I am a lawyer, y'all, and I've lived in too many places where your words or presence can be taken the wrong way. I do not do publicity, not for anyone. I walk around the block, here in the US, to avoid being caught on camera walking down a public sidewalk behind a newscaster who is filming a report. I was not about to allow myself to be photographed to advertise a bus company, particularly one that I read on the internet has political connections. I do not know enough about politics in Honduras to risk this.

"No," I said, holding up the line. "I do not want to be a part of any advertisement." (This may have come out in French, now that I think about it. Do I even know how to talk about advertisements in Spanish? I know that I do in French.)

"You have to be photographed," the security man said. "You cannot get on the bus without a photograph."

"No photograph," I said. "I do not want to be in an advertisement."

"It is for security. You cannot get on the bus without a photograph."

"It is true," the woman behind me said, leaning around me. "They take everyone's photograph, in case there are problems."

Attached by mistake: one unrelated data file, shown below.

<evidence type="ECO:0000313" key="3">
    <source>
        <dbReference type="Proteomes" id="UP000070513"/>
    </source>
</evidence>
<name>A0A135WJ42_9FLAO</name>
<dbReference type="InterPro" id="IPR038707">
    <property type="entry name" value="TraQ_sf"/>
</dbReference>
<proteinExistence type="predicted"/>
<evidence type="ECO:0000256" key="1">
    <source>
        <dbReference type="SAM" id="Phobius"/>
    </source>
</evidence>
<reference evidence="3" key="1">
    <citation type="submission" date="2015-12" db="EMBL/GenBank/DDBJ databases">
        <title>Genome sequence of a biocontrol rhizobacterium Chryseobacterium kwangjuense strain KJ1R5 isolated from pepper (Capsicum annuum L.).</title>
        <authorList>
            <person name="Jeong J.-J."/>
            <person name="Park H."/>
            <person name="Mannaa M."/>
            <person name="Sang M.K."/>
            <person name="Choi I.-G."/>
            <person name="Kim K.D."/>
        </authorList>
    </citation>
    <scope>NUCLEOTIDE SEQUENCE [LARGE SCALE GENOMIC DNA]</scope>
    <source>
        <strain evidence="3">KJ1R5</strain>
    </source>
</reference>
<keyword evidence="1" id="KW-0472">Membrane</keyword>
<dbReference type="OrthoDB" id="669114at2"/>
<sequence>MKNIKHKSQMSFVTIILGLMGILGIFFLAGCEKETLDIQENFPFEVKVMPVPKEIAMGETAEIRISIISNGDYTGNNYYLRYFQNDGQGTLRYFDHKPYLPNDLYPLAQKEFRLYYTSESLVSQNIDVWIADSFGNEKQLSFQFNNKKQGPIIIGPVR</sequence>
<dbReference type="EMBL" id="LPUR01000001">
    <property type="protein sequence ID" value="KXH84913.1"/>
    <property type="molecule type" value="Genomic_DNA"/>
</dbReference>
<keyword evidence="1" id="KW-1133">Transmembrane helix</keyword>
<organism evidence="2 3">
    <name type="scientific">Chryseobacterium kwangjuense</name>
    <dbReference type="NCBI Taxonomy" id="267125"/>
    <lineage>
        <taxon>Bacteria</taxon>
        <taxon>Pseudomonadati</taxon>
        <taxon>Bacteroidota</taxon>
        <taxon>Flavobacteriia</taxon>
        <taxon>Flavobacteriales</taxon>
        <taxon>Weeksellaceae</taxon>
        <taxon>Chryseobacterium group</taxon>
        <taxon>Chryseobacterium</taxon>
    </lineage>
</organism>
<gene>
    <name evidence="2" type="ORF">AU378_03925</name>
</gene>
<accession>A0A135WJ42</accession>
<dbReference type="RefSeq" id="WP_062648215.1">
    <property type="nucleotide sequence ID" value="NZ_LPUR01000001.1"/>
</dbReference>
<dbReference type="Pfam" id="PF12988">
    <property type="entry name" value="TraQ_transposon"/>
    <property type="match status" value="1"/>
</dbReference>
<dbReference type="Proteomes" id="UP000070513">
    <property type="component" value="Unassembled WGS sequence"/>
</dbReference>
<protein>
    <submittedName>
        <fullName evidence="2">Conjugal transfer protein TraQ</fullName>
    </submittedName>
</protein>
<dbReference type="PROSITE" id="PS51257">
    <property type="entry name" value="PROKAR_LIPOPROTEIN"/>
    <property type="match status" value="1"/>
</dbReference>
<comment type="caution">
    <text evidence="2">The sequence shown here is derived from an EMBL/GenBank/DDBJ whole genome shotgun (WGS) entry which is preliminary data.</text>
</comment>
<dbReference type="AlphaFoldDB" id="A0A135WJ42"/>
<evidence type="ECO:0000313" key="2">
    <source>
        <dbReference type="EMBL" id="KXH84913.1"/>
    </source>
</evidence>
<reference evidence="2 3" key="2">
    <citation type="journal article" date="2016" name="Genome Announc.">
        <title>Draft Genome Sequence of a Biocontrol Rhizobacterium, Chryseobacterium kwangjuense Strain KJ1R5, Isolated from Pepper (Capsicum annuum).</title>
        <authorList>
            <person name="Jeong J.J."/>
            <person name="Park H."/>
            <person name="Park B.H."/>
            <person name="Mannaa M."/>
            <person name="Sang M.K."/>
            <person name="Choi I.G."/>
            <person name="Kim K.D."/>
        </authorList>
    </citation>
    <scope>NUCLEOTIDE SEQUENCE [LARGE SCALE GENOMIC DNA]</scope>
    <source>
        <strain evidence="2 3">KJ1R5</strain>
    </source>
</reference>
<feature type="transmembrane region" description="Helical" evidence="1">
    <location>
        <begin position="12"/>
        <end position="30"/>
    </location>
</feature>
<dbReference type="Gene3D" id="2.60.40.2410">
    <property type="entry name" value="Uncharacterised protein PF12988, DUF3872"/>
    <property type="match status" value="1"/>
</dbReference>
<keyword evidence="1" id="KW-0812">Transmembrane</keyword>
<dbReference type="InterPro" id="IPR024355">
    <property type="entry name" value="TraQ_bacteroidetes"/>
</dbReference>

Apparently a digital Kod@k is the remote bus station's security camera. At the main station in San Pedro, they take your ticket and say, "Look up at the camera," pointing to a little eye on the wall. It's harder to get on a luxury bus in Honduras than a plane in the US, these days.

22 April 2010


We arrived in La Ceiba just in time to rush to the bus station and throw A. and B. on a bus back to Tegucigalpa. They had term papers to write, and Semana Santa was beginning, which meant that if they did not hasten back home they might get stuck wherever they were. (Where they were was La Ceiba, at that point, but it would have applied regardless.)

I hugged A. a bunch of times and slipped some lempiras to B. to give to her after they were gone because she would not take them from me and waved and waved as the bus disappeared down the street. Then I looked around. Hm. It was 9 am, and my bus for San Pedro didn't leave until 2:30 pm. I was alone in La Ceiba.